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Students get hands on the wheels

POSTED: October 3, 2007 5:06 a.m.

Grants made to the high school driver’s education programs are helping provide textbooks and more hands on experience for student drivers.

Kim Morgan, the classroom driver’s education teacher at South Effingham High School, said the grant will help in many areas, including the purchase of simulators for additional hands-on experience, upkeep, the cost of a second vehicle and support for a third driver’s education instructor.

“Before, we serviced between 200 and 225 students in driver’s ed,” Morgan said. “We are now able to service 100 to 125 more students.”

Morgan said since Joshua’s Law took effect, there are more students who want to take the class, and the students are younger than those who took the class before the law took effect.

“This used to be a junior/senior class; now it’s primarily a sophomore class,” she said.

Morgan said under the current law, in order for a student to be eligible for a license at 16 he or she must complete a driver’s education class, along with driving time.

She said because of time constraints, students in the class must complete driving time with a parent. Parents have 13 checklists of skills they are required to cover with their child, and the parent must log 40 hours of the student driving.

“It’s a lengthy process,” Morgan said. “It’s trying to ensure that we have safer young drivers.”

Morgan said the requirements under Joshua’s Law are only applicable for students who want to get a license at 16. At age 17, the class and logged driving time are not required.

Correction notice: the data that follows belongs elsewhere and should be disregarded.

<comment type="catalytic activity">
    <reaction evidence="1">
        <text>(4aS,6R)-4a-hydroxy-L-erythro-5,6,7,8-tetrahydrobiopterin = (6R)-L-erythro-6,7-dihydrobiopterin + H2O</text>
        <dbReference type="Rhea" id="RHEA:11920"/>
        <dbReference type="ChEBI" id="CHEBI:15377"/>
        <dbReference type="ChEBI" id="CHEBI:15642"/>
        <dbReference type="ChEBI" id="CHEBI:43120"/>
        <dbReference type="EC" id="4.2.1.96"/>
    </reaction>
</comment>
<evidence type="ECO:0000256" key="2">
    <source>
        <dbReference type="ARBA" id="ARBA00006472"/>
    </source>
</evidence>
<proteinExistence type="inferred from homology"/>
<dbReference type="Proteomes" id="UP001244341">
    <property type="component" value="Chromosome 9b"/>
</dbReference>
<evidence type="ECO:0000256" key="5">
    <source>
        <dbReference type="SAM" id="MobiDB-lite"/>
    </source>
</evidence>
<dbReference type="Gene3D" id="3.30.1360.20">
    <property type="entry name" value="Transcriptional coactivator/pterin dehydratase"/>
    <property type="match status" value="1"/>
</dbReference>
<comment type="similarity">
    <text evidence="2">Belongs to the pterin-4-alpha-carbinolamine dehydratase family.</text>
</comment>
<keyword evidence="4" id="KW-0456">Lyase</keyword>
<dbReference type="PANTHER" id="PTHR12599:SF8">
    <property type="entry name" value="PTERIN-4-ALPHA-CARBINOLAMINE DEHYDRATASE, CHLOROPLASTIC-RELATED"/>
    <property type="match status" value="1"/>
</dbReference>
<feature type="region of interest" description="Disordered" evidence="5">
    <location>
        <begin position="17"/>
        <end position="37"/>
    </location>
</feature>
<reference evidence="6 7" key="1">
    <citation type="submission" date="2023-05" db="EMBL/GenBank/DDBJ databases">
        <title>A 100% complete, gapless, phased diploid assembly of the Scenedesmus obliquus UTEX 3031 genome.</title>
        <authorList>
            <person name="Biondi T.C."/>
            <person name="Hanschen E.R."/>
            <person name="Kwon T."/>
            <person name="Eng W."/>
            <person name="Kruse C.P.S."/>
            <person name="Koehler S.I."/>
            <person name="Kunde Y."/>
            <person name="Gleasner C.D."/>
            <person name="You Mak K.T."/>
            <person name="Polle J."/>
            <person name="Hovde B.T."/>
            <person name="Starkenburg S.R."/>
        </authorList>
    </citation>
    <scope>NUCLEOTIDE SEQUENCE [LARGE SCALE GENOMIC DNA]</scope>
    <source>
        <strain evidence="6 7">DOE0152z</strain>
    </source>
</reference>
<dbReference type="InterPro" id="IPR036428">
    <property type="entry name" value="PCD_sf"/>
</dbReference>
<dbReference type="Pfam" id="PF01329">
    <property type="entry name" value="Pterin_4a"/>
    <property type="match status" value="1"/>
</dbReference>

She said it’s good for the students who have a wide variety of experience when they enter the class.

“The more they practice, the better they’ll be,” Morgan said.

Morgan said approximately four students are taken out driving at a time, every day if possible. Students do not drive in inclement weather.

Jake Mobley, a teacher at SEHS, took Kyle Parish and Erin Pack out for driving time. The students checked the car before getting in a buckling up. Parish slowly pulled out of the parking lot. Mobley spoke softly complimenting and giving suggestions as the two students took turns driving.

Both Parish and Pack said they are glad to get the experience the class offers.

Mobley said riding with students can be adventuresome.

“Some days are better than others,” he said. “You never know what you’re going to get.”

He said he uses positives to help guide students as they are driving by telling them what they are doing well and explaining areas they should work on.

He said he knows some students are nervous and he doesn’t want to worsen that while they are driving.

“Safety is first,” Mobley said.

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